I began thinking about how ridiculous it is we’ve had to fight so hard simply for the right to choose what we do with our bodies and for the right to have birth control covered by our health insurance providers. This is America. Why shouldn’t I have the simple freedom of choosing what I do with my life and my body? I’ll tell you who the real pussies are: men who are afraid of feminine power and who try to oppress us. Real men are the ones who nurture us, respect us, adore us, and love us as equals; who value our pleasure as much as their own. We’ve had to work so hard, simply to have some rights as to what we can and can’t do with our bodies and our lives, and in this day and age, it appalls me the fight still continues in a country founded upon freedom and individual choice.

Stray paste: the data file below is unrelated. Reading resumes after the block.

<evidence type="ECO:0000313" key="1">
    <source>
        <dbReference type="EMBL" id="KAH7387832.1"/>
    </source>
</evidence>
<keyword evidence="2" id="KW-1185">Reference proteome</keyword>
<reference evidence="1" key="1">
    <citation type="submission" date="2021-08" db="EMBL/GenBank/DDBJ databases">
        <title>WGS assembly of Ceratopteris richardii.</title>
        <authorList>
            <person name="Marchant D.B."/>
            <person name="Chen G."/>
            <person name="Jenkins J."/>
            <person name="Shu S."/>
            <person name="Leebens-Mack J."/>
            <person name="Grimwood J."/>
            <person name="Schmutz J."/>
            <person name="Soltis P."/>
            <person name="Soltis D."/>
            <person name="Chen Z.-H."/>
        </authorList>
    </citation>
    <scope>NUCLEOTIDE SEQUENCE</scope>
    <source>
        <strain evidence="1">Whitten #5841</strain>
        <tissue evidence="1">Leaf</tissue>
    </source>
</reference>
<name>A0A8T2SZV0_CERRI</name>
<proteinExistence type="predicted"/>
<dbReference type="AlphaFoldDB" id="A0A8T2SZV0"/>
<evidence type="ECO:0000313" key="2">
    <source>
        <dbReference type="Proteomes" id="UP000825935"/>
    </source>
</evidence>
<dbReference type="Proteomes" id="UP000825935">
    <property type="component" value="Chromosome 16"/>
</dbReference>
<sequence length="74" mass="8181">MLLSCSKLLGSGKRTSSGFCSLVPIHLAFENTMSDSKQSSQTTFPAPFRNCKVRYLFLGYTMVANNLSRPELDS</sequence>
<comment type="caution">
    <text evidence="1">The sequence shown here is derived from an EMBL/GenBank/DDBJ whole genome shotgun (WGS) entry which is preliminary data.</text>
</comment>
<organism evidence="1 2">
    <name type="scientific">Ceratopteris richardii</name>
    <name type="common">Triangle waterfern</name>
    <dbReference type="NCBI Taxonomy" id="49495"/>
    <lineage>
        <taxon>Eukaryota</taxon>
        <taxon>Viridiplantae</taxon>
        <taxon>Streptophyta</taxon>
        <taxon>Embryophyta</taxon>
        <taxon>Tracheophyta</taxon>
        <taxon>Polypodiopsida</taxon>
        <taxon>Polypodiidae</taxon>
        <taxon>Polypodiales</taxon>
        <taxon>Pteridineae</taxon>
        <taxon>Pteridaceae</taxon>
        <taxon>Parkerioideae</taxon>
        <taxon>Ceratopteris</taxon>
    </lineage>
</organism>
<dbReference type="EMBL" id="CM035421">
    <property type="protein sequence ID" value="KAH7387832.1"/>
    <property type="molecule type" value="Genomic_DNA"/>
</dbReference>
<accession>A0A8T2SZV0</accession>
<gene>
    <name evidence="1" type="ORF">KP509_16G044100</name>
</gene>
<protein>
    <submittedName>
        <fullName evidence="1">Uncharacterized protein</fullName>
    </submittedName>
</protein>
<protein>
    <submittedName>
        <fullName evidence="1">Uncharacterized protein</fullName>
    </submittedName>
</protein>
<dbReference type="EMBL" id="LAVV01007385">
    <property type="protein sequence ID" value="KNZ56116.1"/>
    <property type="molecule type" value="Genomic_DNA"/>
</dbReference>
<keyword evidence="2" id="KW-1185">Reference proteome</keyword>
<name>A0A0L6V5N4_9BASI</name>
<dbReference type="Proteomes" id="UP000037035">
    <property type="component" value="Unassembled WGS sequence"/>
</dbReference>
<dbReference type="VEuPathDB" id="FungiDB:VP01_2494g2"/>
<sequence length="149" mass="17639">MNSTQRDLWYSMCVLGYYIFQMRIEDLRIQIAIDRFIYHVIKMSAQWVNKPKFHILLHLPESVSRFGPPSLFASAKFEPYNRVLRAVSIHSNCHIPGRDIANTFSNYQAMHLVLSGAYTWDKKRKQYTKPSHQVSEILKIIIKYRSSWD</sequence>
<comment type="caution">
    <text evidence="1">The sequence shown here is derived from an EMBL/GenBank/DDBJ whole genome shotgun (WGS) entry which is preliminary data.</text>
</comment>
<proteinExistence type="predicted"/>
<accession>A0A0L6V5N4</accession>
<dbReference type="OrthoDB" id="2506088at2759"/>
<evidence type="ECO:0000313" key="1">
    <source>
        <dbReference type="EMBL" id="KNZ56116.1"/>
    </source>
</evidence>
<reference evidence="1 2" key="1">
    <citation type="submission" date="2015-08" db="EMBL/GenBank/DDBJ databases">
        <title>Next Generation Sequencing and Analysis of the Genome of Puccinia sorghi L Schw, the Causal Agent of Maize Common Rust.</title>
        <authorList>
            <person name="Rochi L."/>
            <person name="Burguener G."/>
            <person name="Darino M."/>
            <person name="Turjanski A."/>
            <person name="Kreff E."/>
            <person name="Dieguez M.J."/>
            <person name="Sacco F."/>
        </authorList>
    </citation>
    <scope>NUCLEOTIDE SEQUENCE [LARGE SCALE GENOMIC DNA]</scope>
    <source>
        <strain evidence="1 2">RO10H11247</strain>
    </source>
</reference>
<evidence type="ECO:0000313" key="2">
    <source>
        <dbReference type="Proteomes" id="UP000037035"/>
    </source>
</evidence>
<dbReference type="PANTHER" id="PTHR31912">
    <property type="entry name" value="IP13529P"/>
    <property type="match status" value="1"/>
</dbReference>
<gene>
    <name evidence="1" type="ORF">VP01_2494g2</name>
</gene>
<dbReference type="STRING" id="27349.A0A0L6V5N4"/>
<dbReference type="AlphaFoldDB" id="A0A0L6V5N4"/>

Then today I saw a TED talk that really put everything into perspective. It made me realize that although it may seem like we have a tough fight here in America with all of our little-dicked, petrified-of-female-pleasure, conservative politicians, elsewhere in the world it’s actually much worse.

You see, a little girl in Kenya had to make a deal with her father at a very young age. Kakenya Ntaiya agreed to undergo the Massai ceremonial practice of female genital mutilation in exchange for further education. She didn’t want to stop going to school and get married at twelve years old like most girls traditionally do in her village. She didn’t want to be subservient and abused and beaten like her mother had been. She wanted a better life, and so she sacrificed a part of her body in order to do so.

She was allowed to continue through high school in her village, and then with great determination and persistence, she was able to persuade the elder men of her village to support her decision to go to college in the US. Eventually she went to graduate school and worked at the UN before going back home and opening a school for girls. She has since altered the destiny of 125 very lucky little girls, saving them from genital mutilation and also providing them with the opportunity to educate themselves at the school she founded.